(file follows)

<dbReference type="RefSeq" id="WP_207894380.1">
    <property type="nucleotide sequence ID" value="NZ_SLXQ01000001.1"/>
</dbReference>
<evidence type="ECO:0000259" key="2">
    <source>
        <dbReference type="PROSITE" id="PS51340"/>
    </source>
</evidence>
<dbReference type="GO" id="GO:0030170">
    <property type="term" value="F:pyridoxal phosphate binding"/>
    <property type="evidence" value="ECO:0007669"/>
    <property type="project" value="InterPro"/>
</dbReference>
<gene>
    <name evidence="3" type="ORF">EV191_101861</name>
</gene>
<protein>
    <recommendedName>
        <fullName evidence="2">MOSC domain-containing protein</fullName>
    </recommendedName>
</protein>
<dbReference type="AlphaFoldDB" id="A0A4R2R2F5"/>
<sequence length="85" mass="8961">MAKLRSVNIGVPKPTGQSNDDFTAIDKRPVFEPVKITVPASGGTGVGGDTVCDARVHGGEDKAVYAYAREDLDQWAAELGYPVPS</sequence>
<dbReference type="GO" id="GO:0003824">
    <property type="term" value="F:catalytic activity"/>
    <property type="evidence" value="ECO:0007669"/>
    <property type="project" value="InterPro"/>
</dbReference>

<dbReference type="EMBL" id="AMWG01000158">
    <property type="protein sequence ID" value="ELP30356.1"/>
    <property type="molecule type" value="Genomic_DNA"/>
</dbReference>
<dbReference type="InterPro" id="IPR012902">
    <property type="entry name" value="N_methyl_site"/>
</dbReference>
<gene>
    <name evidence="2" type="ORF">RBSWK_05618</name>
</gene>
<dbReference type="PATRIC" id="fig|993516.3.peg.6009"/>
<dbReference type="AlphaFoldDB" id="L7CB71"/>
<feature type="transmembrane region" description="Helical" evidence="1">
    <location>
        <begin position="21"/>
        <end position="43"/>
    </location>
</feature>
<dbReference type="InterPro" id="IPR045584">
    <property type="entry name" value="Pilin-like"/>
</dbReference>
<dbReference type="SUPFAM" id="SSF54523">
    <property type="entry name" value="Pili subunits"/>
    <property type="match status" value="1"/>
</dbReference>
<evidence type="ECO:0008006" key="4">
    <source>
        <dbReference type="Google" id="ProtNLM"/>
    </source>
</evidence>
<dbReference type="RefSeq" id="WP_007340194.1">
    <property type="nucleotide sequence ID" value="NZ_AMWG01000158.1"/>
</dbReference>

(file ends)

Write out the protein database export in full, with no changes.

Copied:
<dbReference type="RefSeq" id="WP_207894380.1">
    <property type="nucleotide sequence ID" value="NZ_SLXQ01000001.1"/>
</dbReference>
<evidence type="ECO:0000259" key="2">
    <source>
        <dbReference type="PROSITE" id="PS51340"/>
    </source>
</evidence>
<dbReference type="GO" id="GO:0030170">
    <property type="term" value="F:pyridoxal phosphate binding"/>
    <property type="evidence" value="ECO:0007669"/>
    <property type="project" value="InterPro"/>
</dbReference>
<gene>
    <name evidence="3" type="ORF">EV191_101861</name>
</gene>
<protein>
    <recommendedName>
        <fullName evidence="2">MOSC domain-containing protein</fullName>
    </recommendedName>
</protein>
<dbReference type="AlphaFoldDB" id="A0A4R2R2F5"/>
<sequence length="85" mass="8961">MAKLRSVNIGVPKPTGQSNDDFTAIDKRPVFEPVKITVPASGGTGVGGDTVCDARVHGGEDKAVYAYAREDLDQWAAELGYPVPS</sequence>
<dbReference type="GO" id="GO:0003824">
    <property type="term" value="F:catalytic activity"/>
    <property type="evidence" value="ECO:0007669"/>
    <property type="project" value="InterPro"/>
</dbReference>

<dbReference type="EMBL" id="AMWG01000158">
    <property type="protein sequence ID" value="ELP30356.1"/>
    <property type="molecule type" value="Genomic_DNA"/>
</dbReference>
<dbReference type="InterPro" id="IPR012902">
    <property type="entry name" value="N_methyl_site"/>
</dbReference>
<gene>
    <name evidence="2" type="ORF">RBSWK_05618</name>
</gene>
<dbReference type="PATRIC" id="fig|993516.3.peg.6009"/>
<dbReference type="AlphaFoldDB" id="L7CB71"/>
<feature type="transmembrane region" description="Helical" evidence="1">
    <location>
        <begin position="21"/>
        <end position="43"/>
    </location>
</feature>
<dbReference type="InterPro" id="IPR045584">
    <property type="entry name" value="Pilin-like"/>
</dbReference>
<dbReference type="SUPFAM" id="SSF54523">
    <property type="entry name" value="Pili subunits"/>
    <property type="match status" value="1"/>
</dbReference>
<evidence type="ECO:0008006" key="4">
    <source>
        <dbReference type="Google" id="ProtNLM"/>
    </source>
</evidence>
<dbReference type="RefSeq" id="WP_007340194.1">
    <property type="nucleotide sequence ID" value="NZ_AMWG01000158.1"/>
</dbReference>